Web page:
The difference may seem subtle, but executives at Teo say their approach to unified communications (UC) could have a profound impact on the user experience when it comes to meshing voice, fax, e-mail, and other functions in a single application.
Unlike existing technologies that can interface between UC functions and the Microsoft platform, the company’s just-announced Teo Unified Communications System actually integrates UC features into Microsoft Exchange, for robust but seamless functionality.
“We’re all about the elegant solution, a highly reliable solution that is easy to use and is free of extraneous encumbrances, all the whiz-bang features that just get in the way,” said Thomas Beck, Teo (formerly Tone Commander)’s business strategy executive.
Founded in 1972, the Mukilteo, Wash. company employees about 50 people. It boasts a client roster that includes many government heavies, such as Homeland Security, Department of Defense, CIA, National Guard—as well as other large institutions, like Harvard University. Executives say that pedigree gives them the credibility to claim a secure UC solution that can deliver in the toughest big-organization environments.
“It’s no small thing to make an IP phone with advanced calling features and the ability to integrate. We also have a more hardened media server with more levels of redundancy and higher levels of up time, because of our client base. Basically, software needs to run on hardware, and our hardware is more robust,” Beck said.
The software in question comes from AltiGen, Teo’s partner in the new project. Based on AltiGen’s existing PC-based voice system (PBX), the new UC product integrates UC functionality into Teo’s servers, gateway and phones.
“Integration” here refers to Teo’s strategy of building on the Microsoft platform, a course it has pursued since 1997. Where others have approached a Microsoft interface later in the game, “we natively integrate, as opposed to have a brother-sister relationship through various connection points. There is no translation necessary like there is with the Avaya protocol or other [proprietary] protocols. We are already in the protocol, which allows us to be more natively integrated.”
Once installed, the UC system should allow a system administrator to connect directly to the premise-based switch, giving the administrator full call control at the desk phone: Transfer, conference, visual voice-mail, record, store, establish favorites, track call history.
All these can in turn be accessed on a cell phone, presenting an outward face that mirrors the desk phone. A worker at home appears to others to be seated at an office desk.
This in turn opens up a big business opportunity in the federal space, Beck said. Government agencies are working under congressional mandate to move a significant percentage of their workers into remote positions by 2012, “so they have a big motivation to have that [remote] capability. So that is one of the criteria they will use when they are evaluating a system.”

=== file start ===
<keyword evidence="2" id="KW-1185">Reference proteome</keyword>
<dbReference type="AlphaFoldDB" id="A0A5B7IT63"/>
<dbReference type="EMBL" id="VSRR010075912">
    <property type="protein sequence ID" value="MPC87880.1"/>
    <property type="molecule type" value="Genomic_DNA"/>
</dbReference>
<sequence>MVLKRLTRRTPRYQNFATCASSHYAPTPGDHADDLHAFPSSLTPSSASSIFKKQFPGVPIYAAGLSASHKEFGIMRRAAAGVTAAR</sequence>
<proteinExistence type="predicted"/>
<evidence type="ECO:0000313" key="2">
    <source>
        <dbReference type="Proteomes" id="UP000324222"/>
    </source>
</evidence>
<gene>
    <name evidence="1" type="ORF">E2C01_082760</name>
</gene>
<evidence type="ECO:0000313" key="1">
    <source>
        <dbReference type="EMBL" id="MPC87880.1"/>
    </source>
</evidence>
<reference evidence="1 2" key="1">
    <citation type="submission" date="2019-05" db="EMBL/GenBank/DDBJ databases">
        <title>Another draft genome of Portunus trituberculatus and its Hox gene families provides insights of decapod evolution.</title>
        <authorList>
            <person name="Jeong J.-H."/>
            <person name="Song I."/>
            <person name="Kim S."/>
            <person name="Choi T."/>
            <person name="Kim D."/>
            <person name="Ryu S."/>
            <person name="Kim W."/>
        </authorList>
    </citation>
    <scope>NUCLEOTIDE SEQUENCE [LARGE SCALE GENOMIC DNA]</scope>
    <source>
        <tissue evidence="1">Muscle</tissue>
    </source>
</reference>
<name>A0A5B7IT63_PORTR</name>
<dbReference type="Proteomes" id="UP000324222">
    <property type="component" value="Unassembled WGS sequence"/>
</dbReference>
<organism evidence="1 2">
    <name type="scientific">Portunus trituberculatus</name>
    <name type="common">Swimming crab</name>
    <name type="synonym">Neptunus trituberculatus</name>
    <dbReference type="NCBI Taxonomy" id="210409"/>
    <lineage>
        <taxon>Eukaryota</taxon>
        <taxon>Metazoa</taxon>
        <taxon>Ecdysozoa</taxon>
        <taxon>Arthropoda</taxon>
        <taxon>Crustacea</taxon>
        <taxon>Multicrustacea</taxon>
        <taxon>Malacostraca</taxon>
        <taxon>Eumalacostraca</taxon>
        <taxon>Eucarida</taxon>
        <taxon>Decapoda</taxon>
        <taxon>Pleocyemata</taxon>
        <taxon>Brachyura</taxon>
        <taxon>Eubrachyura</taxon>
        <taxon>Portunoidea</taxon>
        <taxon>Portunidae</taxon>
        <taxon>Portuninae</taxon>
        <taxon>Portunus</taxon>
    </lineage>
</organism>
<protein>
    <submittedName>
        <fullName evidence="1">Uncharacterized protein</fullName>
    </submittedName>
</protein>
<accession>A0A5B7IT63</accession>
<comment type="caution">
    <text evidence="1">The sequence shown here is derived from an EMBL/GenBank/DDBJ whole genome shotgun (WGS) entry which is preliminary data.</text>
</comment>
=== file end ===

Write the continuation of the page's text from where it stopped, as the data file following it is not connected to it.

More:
Security will be another criterion, and Beck is confident that Teo will have an edge there as its IP Phone 7810 is the first SIP phone to hold the IP TSG6 security certification.
Perhaps most significantly, this UC system’s native integration with Microsoft gives users a new, more elegant means with which to interface with various UC functions. Many products claim the ability to “interface” with Outlook, for instance, where interface typically means the ability to draw information from, and push information into, Outlook from some external application.
Beck explains that Teo’s UC system will reside entirely within Outlook, allowing the user to send e-mail, record calls, and make calls all from inside the Outlook interface, without having to switch applications or flip to an alternate page. “I’ve got one user interface for all my voice and e-mail communications, and it’s a solution that is already in use by 85 percent of users,” Beck said. “Outlook now becomes your de facto software phone.”
Finally, though perhaps not trivially, Teo makes rather a big thing out of its claim to be the only such product made in the United States. This is more than just a matter of patriotic pride, Beck said.
Per the 2009 stimulus bill, “the government wants to upgrade their technology package; they want to become more efficient and save the taxpayer money. So part of the act spells out that if an agency is upgrading their technology package, they should use American-manufactured goods whenever possible, as a means of supporting the U.S. economy,” Beck said.
With its claim to be the only U.S. manufacturer in the space, Teo is betting its patriotic play with give it yet another leg up as it goes to market with a solution it says will change the way UC gets done. It plans to release the UC systme in late 2009.